A talented Irving Wilson
Students of The Irving Wilson School once again showed their special skills and talents as they took part in the Horticultural Society’s Annual Flower And Garden Show over the weekend. Principal Wendy Blackman told Barbados TODAY that the students continued to excel in their craft and they were hoping for bigger things in the future.
With the flower show in its third year, this is the second time the school has taken part. The Irving Wilson School booth, showcasing jewellery and coal batik products, was sponsored by the Barbados Investment & Development Corporation (BIDC) this year.
“The response has been very good; and I guess people respond better when they hear the students are special, and we have a visually impaired student doing batik. They wonder how the child is making it; but she is very good at what she does,” said Blackman.
“Sales . . . have been very good, especially [on Saturday]; we had a lot of our things sold. [Sunday] was slow, but we are thankful and we are hopeful that from this exercise . . . we will get persons coming into the school and ordering our stuff,” the principal said, adding that some people had already expressed satisfaction with the level of work.
There is a mixture of hearing impaired and visually impaired students who take part in the programme.
“We have the deaf and hearing impaired, plus the visually impaired students, who are very good at this drawing and putting together the items and the drawings and things for the coal batik,” said Blackman.
Out of a total school population of 48 students, 15 of them are involved in the jewellery and coal batik programme.
The principal said the students were very confident in their work and were already looking forward to BMEX 2015.
“We went last year and won third prize, and we are hoping to improve on that. We may come first,” she added through giggles.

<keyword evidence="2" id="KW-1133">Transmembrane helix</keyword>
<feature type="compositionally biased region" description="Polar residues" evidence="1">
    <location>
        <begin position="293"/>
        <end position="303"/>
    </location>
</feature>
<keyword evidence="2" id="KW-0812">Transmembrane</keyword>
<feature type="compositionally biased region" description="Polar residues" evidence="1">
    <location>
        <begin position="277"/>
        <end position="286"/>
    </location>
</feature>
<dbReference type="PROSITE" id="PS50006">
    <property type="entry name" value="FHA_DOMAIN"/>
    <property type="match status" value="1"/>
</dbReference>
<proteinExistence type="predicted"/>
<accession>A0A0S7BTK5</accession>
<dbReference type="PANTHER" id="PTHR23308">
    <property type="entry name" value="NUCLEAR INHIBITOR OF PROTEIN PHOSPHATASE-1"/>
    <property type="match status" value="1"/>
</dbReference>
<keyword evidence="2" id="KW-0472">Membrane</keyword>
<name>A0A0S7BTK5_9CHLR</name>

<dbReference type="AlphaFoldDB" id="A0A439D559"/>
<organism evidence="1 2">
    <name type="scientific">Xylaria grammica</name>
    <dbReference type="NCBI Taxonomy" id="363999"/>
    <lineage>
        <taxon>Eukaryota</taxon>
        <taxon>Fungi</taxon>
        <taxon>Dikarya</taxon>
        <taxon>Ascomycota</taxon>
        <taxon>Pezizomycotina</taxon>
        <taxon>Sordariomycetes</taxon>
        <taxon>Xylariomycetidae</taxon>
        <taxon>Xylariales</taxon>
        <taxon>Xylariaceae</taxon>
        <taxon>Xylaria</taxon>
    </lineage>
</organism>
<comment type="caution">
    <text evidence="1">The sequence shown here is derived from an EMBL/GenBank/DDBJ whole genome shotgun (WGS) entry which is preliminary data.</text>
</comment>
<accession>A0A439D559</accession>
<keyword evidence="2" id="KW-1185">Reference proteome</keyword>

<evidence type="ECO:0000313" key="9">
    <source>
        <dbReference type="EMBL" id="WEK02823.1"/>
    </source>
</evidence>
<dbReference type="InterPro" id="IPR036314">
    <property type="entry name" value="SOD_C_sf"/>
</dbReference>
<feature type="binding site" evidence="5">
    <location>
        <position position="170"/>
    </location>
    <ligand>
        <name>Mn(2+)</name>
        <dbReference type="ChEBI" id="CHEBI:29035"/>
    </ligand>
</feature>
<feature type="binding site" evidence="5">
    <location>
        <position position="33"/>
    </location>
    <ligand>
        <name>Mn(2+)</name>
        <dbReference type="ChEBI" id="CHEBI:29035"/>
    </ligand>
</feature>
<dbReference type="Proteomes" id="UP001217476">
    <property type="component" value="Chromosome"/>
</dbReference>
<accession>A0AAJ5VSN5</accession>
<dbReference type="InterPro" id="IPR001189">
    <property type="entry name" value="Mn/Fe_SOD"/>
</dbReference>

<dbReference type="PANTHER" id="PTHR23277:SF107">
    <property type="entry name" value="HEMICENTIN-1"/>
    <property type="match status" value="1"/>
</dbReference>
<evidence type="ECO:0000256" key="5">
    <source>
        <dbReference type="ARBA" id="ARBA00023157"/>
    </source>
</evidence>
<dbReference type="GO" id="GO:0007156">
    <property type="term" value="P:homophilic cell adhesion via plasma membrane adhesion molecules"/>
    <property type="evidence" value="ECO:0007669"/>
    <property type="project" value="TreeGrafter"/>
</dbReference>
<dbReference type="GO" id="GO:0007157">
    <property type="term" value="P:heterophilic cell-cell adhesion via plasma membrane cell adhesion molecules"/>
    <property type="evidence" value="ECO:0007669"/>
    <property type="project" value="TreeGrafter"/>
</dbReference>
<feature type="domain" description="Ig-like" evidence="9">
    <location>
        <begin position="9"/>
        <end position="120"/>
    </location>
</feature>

“They are very confident and comfortable with what they do here in the jewellery making. That is why we brought out those students to give them the experience of being here with other people, and to see what others are doing in the market, and let them know that they are not the only ones in the market; and let them know they have to [improve] what they are doing, [that] it can’t stay at one stage.
“So they are looking at the competition to see what they need to do to make themselves viable in the market,” explained Blackman.
And the funds raised at the weekend flower exhibition, said the principal, will go back into buying more materials to be used for future projects.
“What we are trying to do at the school is introduce more skills to our senior students, so that when they go out there at the end of their school life, they will be able to be employed in a similar area or become self-employed,” she said.
The Irving Wilson School is celebrating its 55th anniversary this year. Blackman said over the years the school had seen a shift in its population.
“From 2010 we introduced students with autism at the school. Since then our numbers in the deaf and blind have been decreasing, and [we] seem to be having more children with autism now. We had space in the school so the Ministry [of Education] introduced students with autism into the school. Now we have 17 students with autism . . . out of the 48,” she added.